Tweeting, retweeting pics and videos. Creating self-aggrandizing Facebook posts. Getting coached on the best way to take a glamorous selfie. At first glance, it looks like heavy social media users are vain, shallow and obsessed with celebrity and self-promotion.
Turns out there’s a lot of data to buttress that notion — and even more to be troubled about. Lack of compassion, narcissism, insecurity and compulsive behavior are also on the list of troubling traits linked to social media use. Teens especially have demonstrated a drop in confidence, an increased sense of loneliness and a decreased inclination toward introspection.
“My fear is that these technologies are infantilizing the brain into the state of small children who are attracted by buzzing noises and bright lights, who have a small attention span and who live for the moment.”
According to a 2016 study from the University of Windsor in Ontario, her fears were well-founded. The study concluded social media use can lead to shallow goals, narcissism and a decrease in “reflective thought.” Researchers surveyed a group of college students regarding social media use, personalities and texting habits. Ninety-five percent of the students had Facebook accounts, while 68 percent used Twitter and 64 percent, Instagram.
“Those who tended to use social media more were more likely to rate goals like hedonism, fame and their image above those of helping their community and family,” reported the Daily Mail.
The results of a 2009 Stanford University study are even more disturbing; as they appear to indicate social media might be changing the way young people’s brains develop. Study co-writer Anthony Wagner remarks on “a forward-feeding cycle in which we pay more and more attention to environmental stimuli — Hey, another text! — at the expense of focus.”
Neurological speaking, kids overexposed to social media activate an area of the brain called the striatum which “encodes the learning more like habit….” The hippocampus, which is what we rely on when we need to apply what we’ve learned to a new situation, is being sidestepped, and possibly underdeveloped in these children. This is tragic because a well-developed hippocampus is necessary to the kind of critical thinking required to perform optimally in a well-paying job.
What’s worse, social media could be having a debilitating effect on how our children develop as social beings.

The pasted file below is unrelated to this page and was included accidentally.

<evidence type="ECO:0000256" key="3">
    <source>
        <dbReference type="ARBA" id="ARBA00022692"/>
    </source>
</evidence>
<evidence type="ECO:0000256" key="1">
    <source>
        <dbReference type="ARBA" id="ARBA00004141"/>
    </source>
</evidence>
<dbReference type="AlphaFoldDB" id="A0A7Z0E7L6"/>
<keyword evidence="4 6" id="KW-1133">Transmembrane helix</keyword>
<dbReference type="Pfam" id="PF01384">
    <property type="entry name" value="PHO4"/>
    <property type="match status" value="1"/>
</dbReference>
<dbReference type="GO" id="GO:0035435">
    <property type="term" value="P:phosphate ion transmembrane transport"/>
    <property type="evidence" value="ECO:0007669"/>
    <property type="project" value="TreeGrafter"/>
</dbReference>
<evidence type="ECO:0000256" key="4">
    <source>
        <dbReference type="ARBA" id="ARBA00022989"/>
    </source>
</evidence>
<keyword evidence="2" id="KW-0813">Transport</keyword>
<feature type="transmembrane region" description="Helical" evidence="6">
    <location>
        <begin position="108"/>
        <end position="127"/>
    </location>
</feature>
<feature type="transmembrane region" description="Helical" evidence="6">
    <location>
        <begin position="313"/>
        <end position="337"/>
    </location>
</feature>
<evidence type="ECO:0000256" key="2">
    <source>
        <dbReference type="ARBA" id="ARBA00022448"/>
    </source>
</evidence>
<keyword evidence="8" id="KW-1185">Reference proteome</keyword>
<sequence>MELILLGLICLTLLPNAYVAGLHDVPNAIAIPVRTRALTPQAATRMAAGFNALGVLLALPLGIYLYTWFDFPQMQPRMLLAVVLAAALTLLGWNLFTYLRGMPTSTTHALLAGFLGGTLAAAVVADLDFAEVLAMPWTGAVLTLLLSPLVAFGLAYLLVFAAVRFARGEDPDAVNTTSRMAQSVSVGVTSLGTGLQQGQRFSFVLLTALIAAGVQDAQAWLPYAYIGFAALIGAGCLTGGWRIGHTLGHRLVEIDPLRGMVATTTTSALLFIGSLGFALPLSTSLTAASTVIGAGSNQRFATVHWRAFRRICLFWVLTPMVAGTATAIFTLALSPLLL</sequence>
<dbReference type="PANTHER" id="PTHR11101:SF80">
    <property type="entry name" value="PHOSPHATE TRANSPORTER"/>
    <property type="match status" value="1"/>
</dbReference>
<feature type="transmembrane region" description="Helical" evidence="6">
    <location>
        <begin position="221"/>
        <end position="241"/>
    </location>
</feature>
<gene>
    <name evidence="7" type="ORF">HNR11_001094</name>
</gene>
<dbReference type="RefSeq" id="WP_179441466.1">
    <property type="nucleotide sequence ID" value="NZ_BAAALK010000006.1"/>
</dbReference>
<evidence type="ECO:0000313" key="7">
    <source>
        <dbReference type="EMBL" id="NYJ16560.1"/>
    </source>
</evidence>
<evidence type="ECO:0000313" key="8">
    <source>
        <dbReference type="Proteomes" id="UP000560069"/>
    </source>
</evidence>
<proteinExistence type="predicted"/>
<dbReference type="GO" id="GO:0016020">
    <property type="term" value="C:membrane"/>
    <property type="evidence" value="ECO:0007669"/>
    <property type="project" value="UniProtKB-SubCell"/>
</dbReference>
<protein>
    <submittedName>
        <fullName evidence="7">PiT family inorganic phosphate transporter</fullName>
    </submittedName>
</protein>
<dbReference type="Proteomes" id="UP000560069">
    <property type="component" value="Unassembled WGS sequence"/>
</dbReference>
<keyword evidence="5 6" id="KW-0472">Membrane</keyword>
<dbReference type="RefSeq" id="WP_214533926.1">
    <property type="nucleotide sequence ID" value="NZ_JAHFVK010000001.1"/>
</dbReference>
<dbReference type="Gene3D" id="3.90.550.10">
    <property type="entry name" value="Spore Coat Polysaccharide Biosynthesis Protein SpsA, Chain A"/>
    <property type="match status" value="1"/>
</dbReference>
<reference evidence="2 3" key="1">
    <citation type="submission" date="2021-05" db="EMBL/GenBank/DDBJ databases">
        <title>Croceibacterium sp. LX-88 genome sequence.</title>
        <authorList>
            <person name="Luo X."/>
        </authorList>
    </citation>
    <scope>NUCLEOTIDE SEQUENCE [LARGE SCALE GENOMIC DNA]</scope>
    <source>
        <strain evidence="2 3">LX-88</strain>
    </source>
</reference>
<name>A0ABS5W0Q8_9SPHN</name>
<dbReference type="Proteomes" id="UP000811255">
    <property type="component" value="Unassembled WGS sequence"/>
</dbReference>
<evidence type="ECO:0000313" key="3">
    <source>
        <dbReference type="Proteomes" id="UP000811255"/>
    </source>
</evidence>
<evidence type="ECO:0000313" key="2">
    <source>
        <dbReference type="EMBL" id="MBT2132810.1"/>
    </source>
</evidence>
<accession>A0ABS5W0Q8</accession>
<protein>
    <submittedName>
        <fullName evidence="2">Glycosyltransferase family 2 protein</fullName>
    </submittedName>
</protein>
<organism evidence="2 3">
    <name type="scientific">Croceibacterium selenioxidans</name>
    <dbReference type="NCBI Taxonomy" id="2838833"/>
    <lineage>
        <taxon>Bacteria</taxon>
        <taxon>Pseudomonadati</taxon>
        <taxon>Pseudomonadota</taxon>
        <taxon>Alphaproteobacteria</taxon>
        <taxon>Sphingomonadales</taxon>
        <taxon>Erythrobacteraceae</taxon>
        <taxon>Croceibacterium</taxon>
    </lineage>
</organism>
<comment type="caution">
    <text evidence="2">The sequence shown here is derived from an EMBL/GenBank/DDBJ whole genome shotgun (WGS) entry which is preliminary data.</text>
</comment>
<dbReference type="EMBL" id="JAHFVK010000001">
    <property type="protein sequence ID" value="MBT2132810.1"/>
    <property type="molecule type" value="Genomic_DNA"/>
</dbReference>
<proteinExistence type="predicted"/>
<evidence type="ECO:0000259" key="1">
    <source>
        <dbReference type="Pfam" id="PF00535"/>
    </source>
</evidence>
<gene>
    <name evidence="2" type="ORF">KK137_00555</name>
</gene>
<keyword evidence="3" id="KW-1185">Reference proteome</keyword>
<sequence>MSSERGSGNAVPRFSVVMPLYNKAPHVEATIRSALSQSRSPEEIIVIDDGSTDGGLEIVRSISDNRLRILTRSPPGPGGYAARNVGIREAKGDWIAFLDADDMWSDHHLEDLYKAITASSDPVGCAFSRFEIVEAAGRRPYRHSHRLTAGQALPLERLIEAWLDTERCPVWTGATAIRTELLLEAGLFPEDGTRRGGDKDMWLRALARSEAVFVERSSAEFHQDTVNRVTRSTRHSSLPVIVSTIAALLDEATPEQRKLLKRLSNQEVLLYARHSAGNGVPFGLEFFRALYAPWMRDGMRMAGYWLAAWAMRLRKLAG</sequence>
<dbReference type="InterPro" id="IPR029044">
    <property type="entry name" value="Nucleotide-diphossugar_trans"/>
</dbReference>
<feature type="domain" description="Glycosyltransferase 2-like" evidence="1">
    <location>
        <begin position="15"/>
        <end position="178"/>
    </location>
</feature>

MIT social psychologist Sherry Turkle, PhD. In her book, “Alone Together,” she explains that heavy social media users “are more isolated than ever in their non-virtual lives, [which leads] to emotional disconnection, mental fatigue and anxiety.” Her findings are based on interviews with 300 children and 150 adults.
Psychologist Logan Anisette, head of the University of Windsor study, notes that in addition to shallow goals subjects exhibited “compromised moral judgement. (sic)” He frets that teens and young adults who use social media frequently may have a hard time forming relationships, and may even struggle in school.
Which leads us to a King’s College, London study, commissioned by the UK’s National Citizen Service Trust and published just last week. Of the 1,000 teen social media users polled, researchers discovered 60% had zero social confidence and were afraid to interact with folks of different backgrounds. Moreover, one in 20 of them had no friends outside of school. According to the study, many of the subject teens could not muster the confidence to answer the front door of their home.
On the other hand, the King’s College study also noted that among highly socialized teens, social media only acted to enhance their connections.
Of course, at every major shift in the way humans gather information — the introduction of the printing press, of television, of the Internet — one voice after another has predicted the end of civilization as we know it. Instead, humans have consistently learned to benefit from these innovations. Time will tell if this fortunate streak will extend to the adoption of social media.